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Development of a silicon-based quantum cellular automata cell

M. Mitic, M.C. Cassidy, K.D. Petersson, E. Gauja, R.P. Starrett, R. Brenner, C. Yang, D.N. Jamieson, R.G. Clark and A.S. Dzurak
University of New South Wales, AU

quantum cellular automata, Si, MOS technology, single-electron transistor, phosphorous implantation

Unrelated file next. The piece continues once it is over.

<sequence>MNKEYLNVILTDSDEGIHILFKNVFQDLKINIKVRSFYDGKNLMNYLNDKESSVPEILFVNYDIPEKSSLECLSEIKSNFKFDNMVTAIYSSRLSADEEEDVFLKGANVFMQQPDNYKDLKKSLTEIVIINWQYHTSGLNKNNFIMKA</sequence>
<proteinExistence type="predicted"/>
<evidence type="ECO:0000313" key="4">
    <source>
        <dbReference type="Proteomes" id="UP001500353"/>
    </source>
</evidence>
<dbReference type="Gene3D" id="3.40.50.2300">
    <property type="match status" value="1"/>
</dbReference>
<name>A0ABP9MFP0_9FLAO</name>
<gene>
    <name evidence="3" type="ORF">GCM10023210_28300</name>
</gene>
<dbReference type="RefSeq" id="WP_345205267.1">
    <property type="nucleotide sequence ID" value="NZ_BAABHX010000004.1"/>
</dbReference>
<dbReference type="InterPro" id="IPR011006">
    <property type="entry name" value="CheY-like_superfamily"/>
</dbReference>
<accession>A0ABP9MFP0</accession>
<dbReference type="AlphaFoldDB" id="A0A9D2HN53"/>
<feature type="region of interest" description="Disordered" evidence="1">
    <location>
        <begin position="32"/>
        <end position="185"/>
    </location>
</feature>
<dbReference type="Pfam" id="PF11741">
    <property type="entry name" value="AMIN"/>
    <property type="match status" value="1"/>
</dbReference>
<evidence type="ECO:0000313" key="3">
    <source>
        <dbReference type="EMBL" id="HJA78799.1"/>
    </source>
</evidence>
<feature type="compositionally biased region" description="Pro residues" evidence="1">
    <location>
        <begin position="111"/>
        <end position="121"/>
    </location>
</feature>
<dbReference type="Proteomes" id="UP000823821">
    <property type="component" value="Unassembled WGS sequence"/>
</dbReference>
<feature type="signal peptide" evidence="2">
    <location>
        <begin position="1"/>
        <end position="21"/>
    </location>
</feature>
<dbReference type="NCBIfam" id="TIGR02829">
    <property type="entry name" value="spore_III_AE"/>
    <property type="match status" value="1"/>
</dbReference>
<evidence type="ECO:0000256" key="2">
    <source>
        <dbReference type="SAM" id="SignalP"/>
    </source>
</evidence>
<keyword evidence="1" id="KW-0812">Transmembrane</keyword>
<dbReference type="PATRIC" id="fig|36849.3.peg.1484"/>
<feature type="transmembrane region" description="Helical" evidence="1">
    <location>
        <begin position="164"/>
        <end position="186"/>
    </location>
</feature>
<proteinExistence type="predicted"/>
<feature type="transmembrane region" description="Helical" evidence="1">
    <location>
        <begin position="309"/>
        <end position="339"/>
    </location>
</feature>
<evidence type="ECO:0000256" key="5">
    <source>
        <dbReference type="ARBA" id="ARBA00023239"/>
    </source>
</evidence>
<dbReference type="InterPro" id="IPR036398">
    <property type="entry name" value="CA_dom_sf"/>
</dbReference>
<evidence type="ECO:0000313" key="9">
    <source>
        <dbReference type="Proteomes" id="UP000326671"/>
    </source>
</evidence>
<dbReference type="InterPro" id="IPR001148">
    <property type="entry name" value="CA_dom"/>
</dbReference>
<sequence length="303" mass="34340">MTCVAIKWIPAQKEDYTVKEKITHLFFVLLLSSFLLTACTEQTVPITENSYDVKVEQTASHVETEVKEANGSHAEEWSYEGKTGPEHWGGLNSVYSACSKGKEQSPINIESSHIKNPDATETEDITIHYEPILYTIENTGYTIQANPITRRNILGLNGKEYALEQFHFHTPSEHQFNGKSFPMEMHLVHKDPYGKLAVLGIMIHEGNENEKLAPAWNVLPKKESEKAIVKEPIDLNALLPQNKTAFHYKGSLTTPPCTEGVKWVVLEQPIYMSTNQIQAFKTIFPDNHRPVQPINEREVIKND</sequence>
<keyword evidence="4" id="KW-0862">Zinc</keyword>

Quantum-dot cellular automata (QCA) [1] represent a potential paradigm shift in computation, offering elegant solutions to the critical problems of device density, interconnection and power dissipation. To date QCA cells have been experimentally demonstrated in Al systems [2] and magnetic dot systems [3], with promising results also in GaAs quantum dot systems [4]. Here we report the experimental demonstration [5] of a basic QCA cell in a phosphorus-doped silicon system. Si-based systems offer advantages including compatibility with scalable Si-MOS technologies, together with great potential for effective cell size reduction, possibly leading to room-temperature operation of single donor Si-based QCA [6]. The QCA device studied here consisted of two pairs of metallic dots, separated from source and drain reservoirs by tunnel barriers. The metallic regions were formed by low-energy (14 keV) phosphorous ion implantation through a nanoscale mask defined using electron beam lithography. Metallic gates used to control the electrostatic potential of the dots, along with Al-Al2O3 single-electron transistors used for QCA cell state-readout, were fabricated on the surface of this structure, isolated from the dots and reservoirs by a 5nm layer of SiO2. The device was operated in a dilution refrigerator at a base temperature of 50mK. QCA operation was demonstrated by the switching of a single electron between output dots, controlled by a single electron switching in the input (driver) dots. Results of the measurements are in excellent agreement with modelling [7].

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